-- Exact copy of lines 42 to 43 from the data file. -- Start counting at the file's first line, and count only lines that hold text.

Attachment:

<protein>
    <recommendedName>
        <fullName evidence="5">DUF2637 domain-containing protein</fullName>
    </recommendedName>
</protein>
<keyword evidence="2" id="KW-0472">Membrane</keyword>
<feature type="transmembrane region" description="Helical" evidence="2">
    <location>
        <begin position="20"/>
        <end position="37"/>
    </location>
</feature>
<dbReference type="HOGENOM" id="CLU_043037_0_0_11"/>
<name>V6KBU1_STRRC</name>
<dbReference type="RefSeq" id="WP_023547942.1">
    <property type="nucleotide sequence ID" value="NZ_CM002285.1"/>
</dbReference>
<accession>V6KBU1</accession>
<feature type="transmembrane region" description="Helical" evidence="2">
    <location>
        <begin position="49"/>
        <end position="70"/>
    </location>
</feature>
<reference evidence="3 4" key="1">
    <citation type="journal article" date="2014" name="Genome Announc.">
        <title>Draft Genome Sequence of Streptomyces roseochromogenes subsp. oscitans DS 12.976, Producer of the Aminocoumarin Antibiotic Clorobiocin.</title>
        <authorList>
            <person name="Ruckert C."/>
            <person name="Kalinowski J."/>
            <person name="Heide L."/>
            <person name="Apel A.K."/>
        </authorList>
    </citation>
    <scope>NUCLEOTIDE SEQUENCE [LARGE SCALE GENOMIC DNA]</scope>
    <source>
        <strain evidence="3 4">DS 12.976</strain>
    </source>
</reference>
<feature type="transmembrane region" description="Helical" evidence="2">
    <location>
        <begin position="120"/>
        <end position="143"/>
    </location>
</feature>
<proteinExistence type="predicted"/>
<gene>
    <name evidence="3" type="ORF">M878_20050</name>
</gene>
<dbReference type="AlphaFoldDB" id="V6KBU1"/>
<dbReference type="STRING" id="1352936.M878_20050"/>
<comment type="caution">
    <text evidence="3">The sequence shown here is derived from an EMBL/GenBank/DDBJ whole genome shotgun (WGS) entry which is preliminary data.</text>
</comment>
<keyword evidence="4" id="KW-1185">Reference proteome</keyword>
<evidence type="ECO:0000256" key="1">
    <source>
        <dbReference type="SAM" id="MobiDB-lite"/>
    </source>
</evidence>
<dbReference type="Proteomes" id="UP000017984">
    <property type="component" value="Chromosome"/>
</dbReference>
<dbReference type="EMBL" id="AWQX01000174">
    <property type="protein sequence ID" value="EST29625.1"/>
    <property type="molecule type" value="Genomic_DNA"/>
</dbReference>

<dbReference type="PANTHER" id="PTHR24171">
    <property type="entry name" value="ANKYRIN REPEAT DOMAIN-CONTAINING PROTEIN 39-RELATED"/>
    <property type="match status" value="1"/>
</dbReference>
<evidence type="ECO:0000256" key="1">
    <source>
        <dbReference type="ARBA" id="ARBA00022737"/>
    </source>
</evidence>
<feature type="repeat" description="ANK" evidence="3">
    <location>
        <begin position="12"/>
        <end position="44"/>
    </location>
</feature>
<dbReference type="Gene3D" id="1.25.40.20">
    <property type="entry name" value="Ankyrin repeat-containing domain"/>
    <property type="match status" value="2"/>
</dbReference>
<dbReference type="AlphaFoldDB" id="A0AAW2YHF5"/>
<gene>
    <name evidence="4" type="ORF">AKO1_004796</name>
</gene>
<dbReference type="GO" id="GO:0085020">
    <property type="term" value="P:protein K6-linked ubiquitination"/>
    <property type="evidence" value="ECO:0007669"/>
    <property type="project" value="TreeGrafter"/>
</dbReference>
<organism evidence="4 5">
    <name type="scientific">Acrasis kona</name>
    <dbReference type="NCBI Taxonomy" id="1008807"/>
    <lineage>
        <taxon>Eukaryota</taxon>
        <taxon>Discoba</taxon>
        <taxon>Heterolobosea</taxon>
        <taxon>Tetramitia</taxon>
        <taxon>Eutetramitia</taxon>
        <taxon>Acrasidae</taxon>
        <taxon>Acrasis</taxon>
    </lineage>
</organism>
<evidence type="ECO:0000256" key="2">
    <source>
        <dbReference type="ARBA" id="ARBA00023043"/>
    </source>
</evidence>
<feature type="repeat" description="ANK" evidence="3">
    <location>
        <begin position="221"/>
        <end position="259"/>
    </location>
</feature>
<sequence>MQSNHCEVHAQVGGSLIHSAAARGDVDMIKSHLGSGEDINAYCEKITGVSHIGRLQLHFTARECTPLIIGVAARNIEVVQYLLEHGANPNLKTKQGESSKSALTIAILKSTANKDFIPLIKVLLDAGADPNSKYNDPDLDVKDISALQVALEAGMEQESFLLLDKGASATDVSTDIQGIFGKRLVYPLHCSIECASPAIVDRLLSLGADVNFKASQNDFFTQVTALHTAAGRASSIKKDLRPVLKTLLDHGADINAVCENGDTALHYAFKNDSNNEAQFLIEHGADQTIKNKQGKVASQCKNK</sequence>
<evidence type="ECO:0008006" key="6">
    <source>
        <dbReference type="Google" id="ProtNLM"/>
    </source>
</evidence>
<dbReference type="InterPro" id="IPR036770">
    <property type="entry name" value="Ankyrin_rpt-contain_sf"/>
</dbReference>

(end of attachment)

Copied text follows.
        <begin position="120"/>
        <end position="143"/>